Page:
As the school grew John drew support from and extended his influence into the wider world of Catholic education and education generally. He joined and accepted office-bearing positions in the Victorian and national Associations of Principals of Catholic Secondary Schools and the Association of Heads of Independent Schools of Australia. He served on several Selection and Review Panels, the Grants Allocation Committee of the Catholic Education Commission of Victoria and in the sporting arena helped found the (Melbourne) Association of Co-Educational Schools (1998).
His net cast wide well before becoming Principal, serving in the Catholic Secondary Schools Association of NSW, the History Syllabus Committee (NSW), and in leadership of the Association of Teachers in Victorian Catholic Secondary Schools (1976-1980).
Fostering professional development and formal qualification has been a major concern of John’s both for other staff and for himself personally. After initial qualifications in Sydney he has completed B.Ed. and B.Theol. degrees and continues to pursue a Masters in Educational Leadership from the ACU. He has been a member of the Australian College of Education (since 1975) and the Australian Council of Educational Administration (1976). Ranging away from the classroom but feeling that it could enrich it, has been his involvement in the RAAF and Reserve, and his extensive overseas travel, off some of the well-beaten paths and often with members of his family.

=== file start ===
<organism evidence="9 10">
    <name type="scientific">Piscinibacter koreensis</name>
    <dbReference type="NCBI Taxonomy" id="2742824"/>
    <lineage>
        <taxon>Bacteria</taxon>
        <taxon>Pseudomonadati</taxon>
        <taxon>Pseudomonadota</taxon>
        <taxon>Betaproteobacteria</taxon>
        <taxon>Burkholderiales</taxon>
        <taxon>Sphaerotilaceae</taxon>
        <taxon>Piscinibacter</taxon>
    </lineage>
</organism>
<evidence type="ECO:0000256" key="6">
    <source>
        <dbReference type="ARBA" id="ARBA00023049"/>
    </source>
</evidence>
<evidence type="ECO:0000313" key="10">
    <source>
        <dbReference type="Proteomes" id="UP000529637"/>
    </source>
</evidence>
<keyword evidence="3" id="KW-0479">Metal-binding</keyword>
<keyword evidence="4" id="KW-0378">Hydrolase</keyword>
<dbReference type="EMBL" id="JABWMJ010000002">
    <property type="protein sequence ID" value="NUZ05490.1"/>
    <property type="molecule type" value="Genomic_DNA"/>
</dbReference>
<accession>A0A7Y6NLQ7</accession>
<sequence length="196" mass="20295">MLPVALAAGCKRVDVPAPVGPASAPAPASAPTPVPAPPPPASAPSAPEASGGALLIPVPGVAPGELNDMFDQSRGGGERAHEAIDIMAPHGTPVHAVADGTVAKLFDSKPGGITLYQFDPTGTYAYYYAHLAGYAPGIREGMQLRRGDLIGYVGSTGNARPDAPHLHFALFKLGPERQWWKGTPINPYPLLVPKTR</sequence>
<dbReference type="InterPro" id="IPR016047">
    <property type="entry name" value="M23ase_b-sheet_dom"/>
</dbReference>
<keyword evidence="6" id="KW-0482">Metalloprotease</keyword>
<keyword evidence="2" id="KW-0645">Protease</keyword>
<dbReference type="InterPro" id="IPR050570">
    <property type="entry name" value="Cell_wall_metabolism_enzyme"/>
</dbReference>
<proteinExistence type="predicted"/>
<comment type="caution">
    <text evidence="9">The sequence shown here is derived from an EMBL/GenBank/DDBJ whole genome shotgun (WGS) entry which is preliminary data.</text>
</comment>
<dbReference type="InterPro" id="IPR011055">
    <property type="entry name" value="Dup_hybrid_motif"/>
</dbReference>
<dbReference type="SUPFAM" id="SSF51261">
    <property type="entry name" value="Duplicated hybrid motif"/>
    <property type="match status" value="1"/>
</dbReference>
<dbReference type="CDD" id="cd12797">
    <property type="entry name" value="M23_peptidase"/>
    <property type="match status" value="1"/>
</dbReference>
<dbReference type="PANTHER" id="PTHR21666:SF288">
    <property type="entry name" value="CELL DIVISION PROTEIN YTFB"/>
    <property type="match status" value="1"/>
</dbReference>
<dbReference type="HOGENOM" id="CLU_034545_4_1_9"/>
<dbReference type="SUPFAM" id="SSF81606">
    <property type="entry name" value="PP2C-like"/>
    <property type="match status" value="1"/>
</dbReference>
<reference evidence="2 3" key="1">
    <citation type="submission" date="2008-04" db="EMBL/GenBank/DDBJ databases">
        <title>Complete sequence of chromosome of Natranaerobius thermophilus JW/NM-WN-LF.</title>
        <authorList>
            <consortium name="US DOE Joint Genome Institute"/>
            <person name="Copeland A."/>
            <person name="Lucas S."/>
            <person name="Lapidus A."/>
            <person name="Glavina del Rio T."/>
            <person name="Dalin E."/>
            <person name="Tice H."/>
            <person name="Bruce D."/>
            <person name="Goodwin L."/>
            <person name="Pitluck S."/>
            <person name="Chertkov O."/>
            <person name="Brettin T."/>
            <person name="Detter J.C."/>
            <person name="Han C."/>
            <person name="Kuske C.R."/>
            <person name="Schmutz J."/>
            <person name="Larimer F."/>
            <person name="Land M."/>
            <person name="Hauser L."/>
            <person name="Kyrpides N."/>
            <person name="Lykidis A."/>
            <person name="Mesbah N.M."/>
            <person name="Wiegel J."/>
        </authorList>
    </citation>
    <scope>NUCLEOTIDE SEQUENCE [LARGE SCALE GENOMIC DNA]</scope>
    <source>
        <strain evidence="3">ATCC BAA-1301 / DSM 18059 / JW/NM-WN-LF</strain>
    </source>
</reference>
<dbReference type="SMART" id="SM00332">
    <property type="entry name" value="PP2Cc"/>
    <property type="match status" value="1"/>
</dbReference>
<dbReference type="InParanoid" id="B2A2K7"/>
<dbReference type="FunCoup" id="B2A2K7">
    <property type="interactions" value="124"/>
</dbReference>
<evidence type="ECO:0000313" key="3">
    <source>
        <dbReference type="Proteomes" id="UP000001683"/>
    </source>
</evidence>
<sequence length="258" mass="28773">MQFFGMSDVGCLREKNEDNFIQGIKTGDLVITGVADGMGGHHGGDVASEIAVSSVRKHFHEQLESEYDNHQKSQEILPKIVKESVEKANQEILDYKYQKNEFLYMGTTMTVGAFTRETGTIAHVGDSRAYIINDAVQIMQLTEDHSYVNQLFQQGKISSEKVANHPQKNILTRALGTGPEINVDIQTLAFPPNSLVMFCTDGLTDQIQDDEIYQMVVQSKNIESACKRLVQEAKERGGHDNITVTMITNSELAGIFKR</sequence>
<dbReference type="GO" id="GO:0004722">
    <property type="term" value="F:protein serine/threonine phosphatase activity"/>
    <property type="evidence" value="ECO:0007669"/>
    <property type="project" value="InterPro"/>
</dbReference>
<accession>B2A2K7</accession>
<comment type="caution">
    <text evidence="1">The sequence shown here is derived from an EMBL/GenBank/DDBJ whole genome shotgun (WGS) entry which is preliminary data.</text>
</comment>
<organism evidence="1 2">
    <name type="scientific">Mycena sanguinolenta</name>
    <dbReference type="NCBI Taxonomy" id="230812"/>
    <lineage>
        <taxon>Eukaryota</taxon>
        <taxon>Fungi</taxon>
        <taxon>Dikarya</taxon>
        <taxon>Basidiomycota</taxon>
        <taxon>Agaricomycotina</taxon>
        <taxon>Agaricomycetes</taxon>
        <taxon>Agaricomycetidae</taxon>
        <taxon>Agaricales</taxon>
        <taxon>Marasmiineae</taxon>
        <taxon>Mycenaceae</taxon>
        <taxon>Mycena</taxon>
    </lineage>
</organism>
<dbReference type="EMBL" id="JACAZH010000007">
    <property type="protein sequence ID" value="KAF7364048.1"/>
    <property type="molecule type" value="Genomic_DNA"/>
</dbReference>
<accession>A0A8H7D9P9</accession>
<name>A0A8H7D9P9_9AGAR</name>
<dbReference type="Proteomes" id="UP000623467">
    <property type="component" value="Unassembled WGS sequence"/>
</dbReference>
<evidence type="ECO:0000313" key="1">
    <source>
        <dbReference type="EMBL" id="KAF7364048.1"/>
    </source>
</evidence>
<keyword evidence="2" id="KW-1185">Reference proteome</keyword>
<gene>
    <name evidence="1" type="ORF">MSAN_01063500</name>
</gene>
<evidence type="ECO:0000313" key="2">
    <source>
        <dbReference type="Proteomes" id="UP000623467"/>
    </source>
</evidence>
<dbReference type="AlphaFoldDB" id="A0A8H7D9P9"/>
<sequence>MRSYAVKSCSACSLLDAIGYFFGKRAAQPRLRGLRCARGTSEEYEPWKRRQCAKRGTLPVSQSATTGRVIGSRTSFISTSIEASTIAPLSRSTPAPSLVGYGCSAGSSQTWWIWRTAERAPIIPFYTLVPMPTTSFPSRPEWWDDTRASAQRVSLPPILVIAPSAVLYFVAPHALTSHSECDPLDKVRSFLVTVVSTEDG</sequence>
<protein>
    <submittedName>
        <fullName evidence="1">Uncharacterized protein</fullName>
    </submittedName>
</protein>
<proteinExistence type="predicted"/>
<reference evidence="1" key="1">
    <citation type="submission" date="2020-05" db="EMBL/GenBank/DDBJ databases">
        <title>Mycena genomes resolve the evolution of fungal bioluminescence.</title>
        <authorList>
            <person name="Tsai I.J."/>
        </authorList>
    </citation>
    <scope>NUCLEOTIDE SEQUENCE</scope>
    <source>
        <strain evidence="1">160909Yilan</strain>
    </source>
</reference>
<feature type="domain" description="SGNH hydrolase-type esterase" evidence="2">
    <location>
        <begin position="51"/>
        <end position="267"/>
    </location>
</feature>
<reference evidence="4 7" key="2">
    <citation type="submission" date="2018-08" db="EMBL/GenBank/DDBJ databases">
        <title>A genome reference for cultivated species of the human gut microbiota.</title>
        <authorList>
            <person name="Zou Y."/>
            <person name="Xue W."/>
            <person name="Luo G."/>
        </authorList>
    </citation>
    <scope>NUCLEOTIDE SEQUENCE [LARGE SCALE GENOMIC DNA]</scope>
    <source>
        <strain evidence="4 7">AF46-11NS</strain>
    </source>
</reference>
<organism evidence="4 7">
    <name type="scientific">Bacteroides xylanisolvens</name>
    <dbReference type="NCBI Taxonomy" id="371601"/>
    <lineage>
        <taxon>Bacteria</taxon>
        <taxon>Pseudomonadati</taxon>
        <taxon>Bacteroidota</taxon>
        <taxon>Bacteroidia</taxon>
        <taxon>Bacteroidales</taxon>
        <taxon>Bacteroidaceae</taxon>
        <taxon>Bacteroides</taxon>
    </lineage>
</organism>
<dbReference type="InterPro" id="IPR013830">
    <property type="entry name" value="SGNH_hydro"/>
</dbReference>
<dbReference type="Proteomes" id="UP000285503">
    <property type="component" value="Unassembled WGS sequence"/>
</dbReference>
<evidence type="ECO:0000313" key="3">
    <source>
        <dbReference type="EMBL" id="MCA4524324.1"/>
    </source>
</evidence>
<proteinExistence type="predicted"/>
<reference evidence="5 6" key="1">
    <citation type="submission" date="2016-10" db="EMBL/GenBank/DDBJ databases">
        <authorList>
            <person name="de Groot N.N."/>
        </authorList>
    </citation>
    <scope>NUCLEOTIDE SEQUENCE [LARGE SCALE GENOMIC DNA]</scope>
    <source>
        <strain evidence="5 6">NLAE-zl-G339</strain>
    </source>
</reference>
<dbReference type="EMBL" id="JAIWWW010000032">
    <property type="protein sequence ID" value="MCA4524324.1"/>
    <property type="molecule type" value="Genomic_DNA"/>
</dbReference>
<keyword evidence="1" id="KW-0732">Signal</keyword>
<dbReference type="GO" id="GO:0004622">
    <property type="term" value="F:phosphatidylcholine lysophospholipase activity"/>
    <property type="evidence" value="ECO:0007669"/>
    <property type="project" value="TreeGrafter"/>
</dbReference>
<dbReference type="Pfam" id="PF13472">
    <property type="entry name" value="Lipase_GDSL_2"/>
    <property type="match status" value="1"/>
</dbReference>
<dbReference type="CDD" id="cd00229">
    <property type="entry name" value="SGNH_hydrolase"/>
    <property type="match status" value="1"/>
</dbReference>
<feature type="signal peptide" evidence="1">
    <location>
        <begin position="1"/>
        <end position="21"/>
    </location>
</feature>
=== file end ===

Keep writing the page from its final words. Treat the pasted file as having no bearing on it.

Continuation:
The Ignatian influence on John began as a boy at St Aloysius, Milson’s Point, and continued during his six years at St Ignatius, Riverview (rising to Curriculum Co-Coordinator) when the Province was making its first serious systematic attempts to offer Ignatian spirituality and pedagogy to our lay staff. Further influence came in his first years in Melbourne as he served the Sisters of Charity as Deputy Principal at St Columba’s College.
The Province deeply appreciates John’s personal interest in so many of us, in all our activities (including Hazaribag), in his initiation of the weekly ‘Viewpoint’ at Riverview and convening its gold Cup Regatta for three years. The Province salutes his carrying of the Ignatian spirit and practice into one Catholic regional college (Loyola) and thereby setting a widely recognised model for fostering in such schools a spirituality associated with a founder of a religious congregation connected with the local origins of that school.